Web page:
• Turmeric has curcumin which has anti-oxidant effects. Just a little goes a long way and so adding 200-400 milligrams per day to your diet is a good idea.
  • Ginger has a number of benefits. Gingerol is the main pungent constituent of ginger and it has anti-emetic (anti-nausea) properties, improves appetite, is an anti-inflammatory and has antioxidant qualities. A crossover study with 48 gynecologic patients who received cisplatin chemotherapy also received ginger in comparison to conventional antiemetic therapies. After the first day, ginger had as many positive effects as the anti-emetic drugs with fewer side effects.
  • Garlic is also a powerful antimicrobial agent. It strengthens the immune system, helps lower blood pressure, normalizes blood lipid profiles and inhibits platelet aggregation. It is an antioxidant, antifungal, anti-carcinogenic and anti-inflammatory agent.
  • Turmeric, ginger, garlic and the onion family all help the liver to filter out toxins. These may be especially helpful while getting chemotherapy.
  • Echinacea appears to have anti-inflammatory effects and may also contribute to an immune modulation.
  • Black cohosh has anti-estrogenic effects on human breast cancer cells. It is also an antispasmodic. Studies of postmenopausal women who had high intake of phytoestrogens corroborate earlier suggestions that phytoestrogens (Black Cohosh) improve heart health. With regard to hot flashes, different studies have shown different effects; however, the longer study (lasting one year) of 136 women with breast cancer survivors on tamoxifen showed a reduction in hot flashes and a reduction in severity of hot flashes in the group that took a specific black cohosh. There was no evidence of adverse events.
  • Green tea, as noted above, has some health benefits. For cancer prevention it is generally recommended that 5-10 three ounce size cups are consumed daily. For patients with cancer, 10 cups per day may be more appropriate. Systematic reviews of case control studies and cohort studies show lower incidence and recurrence with highest use of green tea. There is no consistent dose response relationships, no control for preparation of the tea and no clinical trials. There may be some genetic factors that play a role in the positive effects associated with green tea.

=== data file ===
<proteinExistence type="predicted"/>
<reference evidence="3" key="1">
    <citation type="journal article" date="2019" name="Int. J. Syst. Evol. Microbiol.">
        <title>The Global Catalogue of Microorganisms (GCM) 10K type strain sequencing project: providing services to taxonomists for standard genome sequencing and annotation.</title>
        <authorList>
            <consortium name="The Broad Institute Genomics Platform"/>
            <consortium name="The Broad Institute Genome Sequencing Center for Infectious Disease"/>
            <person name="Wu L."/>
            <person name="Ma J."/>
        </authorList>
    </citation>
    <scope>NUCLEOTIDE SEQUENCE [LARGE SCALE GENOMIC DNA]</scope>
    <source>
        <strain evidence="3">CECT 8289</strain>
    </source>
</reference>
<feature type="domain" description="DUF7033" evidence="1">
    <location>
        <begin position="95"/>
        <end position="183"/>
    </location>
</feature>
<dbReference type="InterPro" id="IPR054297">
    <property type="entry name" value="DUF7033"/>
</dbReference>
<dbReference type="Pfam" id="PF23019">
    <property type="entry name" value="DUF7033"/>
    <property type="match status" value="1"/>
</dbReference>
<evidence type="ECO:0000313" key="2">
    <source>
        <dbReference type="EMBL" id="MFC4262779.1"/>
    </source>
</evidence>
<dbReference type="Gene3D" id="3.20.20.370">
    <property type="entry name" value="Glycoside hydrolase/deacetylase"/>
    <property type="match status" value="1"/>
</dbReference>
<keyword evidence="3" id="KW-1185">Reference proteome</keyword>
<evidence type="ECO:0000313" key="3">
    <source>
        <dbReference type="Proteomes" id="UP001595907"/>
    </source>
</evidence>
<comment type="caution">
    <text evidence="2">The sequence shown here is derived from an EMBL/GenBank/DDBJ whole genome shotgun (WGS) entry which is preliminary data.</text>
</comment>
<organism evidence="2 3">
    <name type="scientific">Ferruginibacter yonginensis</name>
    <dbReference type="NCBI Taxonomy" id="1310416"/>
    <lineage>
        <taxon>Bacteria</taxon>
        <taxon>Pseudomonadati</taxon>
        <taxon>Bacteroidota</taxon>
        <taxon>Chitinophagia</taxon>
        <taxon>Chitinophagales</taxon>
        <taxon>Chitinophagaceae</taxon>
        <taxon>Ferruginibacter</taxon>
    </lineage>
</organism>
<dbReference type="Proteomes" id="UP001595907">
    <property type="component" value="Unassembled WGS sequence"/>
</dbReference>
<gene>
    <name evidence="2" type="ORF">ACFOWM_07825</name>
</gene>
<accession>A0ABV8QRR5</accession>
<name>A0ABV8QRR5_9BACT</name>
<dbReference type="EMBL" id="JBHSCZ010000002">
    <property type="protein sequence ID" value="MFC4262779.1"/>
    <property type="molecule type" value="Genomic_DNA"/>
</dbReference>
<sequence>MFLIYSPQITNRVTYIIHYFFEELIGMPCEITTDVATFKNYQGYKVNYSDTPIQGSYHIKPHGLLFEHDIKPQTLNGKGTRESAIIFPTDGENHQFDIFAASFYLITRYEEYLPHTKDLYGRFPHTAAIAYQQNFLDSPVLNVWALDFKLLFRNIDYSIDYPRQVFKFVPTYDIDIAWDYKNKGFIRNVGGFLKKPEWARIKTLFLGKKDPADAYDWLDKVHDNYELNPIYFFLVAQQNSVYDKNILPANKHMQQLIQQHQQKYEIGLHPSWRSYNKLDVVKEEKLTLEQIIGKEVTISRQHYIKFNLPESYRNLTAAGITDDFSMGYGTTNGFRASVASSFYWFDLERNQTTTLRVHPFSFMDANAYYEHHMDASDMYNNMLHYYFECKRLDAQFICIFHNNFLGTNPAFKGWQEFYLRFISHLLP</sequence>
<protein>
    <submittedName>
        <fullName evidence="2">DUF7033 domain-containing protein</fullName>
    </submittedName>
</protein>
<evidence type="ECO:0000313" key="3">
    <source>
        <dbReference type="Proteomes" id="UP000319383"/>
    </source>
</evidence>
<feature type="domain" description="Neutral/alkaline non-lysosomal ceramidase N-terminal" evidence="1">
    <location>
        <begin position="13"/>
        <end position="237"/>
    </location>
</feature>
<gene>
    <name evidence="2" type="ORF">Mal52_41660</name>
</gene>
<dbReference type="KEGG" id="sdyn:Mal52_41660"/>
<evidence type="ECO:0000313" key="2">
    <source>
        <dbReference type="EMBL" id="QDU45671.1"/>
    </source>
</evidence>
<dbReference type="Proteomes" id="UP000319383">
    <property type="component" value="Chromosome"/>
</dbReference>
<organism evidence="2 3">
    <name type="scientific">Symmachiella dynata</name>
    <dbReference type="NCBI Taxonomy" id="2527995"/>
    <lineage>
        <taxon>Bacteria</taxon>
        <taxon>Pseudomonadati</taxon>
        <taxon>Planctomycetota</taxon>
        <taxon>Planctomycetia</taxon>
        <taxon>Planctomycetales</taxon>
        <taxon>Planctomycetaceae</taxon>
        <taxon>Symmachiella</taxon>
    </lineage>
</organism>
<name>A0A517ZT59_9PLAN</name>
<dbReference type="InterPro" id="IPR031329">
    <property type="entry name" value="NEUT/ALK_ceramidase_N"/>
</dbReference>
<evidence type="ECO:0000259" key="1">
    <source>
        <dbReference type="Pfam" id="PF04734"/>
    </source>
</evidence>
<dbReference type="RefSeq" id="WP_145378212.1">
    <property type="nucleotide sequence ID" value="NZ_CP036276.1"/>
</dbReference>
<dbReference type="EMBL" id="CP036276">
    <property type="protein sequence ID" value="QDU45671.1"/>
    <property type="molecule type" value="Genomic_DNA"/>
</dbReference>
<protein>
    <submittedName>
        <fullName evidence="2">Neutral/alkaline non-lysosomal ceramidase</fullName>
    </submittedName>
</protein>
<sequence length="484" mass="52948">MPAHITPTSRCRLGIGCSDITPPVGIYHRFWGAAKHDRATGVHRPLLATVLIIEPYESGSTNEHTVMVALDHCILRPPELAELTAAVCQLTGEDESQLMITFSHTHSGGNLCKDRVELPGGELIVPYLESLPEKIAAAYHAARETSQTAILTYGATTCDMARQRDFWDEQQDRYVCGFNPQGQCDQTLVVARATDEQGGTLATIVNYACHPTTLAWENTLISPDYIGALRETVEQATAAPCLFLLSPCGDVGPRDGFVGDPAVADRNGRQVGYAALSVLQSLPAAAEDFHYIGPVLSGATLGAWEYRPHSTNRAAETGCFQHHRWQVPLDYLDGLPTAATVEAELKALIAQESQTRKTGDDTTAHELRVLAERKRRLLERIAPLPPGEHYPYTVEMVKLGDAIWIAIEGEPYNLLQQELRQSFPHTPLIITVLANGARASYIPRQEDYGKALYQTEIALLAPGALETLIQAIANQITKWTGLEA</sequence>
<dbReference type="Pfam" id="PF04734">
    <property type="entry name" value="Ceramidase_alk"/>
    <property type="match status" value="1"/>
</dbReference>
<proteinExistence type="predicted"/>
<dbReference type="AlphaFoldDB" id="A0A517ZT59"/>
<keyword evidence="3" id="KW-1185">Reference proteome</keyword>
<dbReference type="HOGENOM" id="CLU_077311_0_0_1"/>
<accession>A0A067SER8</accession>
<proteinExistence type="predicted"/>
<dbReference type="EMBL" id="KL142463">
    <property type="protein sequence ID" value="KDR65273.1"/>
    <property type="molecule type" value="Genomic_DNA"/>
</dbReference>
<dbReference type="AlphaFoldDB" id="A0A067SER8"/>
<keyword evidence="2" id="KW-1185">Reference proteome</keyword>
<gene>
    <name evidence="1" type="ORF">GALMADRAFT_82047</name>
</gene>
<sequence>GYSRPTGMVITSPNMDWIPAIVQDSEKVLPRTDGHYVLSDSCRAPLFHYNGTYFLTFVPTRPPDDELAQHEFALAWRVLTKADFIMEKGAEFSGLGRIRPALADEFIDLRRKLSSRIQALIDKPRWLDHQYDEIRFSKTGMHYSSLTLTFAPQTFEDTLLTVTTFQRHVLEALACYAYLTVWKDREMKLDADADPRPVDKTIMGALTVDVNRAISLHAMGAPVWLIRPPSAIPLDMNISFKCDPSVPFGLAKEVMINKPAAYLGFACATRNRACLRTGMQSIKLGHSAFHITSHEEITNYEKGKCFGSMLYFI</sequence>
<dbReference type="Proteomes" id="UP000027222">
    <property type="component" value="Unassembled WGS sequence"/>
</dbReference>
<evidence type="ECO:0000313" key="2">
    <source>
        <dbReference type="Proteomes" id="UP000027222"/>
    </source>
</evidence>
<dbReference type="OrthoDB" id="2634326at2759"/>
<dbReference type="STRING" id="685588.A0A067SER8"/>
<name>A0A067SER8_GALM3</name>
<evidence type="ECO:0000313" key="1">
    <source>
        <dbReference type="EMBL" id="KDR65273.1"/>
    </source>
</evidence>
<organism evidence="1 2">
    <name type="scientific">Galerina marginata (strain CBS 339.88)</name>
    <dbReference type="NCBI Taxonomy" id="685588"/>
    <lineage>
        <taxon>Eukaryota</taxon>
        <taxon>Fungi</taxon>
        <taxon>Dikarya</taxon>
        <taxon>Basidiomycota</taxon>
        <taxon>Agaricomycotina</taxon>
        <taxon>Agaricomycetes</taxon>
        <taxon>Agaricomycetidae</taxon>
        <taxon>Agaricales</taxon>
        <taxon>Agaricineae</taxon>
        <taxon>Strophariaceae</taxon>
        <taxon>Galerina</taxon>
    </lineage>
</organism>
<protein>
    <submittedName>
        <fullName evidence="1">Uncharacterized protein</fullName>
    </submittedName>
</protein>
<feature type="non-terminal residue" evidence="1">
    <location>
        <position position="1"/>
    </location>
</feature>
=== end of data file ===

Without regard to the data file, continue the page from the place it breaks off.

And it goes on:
• Milk Thistle contains lignans and there is some evidence to suggest that it has protective and antioxidant qualities for liver cell membranes. It may also inhibit breast cancer and prostate cancer based on some in vitro studies. It is also a mild diuretic.
  • Rosemary and sage contain phenolic diterpene and are strong antioxidants. This may be good to add to the diet on non-chemotherapy days. They also have anti-inflammatory properties

It is important to remember that these foods are not the “big guns” against cancer‒that is what Western medicine has to offer. However, diet can be a powerful adjunctive tool. By eating a diet that is rich in these many different foods and herbs, there may be combined benefits that lead the body to being more cancer unfriendly which in turn may be helpful in both prevention of cancer and prevention of cancer recurrence.

Summary

There is no magic bullet to prevent cancer or prevent recurrence; however, there are activities in which an individual can engage to reduce the likelihood of recurrence or boost the body’s natural healing abilities. These approaches can come from many different sources and while the research to date may be limited on many of these, there is a growing interest in understanding the complex relationship between these different approaches in their anti-cancer value and their ability to improve quality of life. Not all approaches will be compatible for all people; however, with guidance individuals may find some activities that help them to feel strong, live a more comfortable life and hopefully maintain wellness.

Editor’s Note: Choosing integrative approaches requires knowledge of both clinical and evidence-based literature. Becoming educated from reliable sources is a must. The Simms/Mann – UCLA Center for Integrative Oncology can assist patients in making decisions about their complementary and integrative choices. Our Integrative Oncology Specialists offer individual integrative assessments tailored to the needs of the individual, taking into consideration a wide range of important factors. As part of the session, a Body Mass Index analysis is done. These services are fee-for-service. In addition, dietary supplements selected by our Integrative Oncology Specialists, with attention to safety and quality, are available at Reflections Boutique, 200 UCLA Medical Plaza, Suite 163 and online. For information and enrollment call 310-794-6644. The supplements are also available online.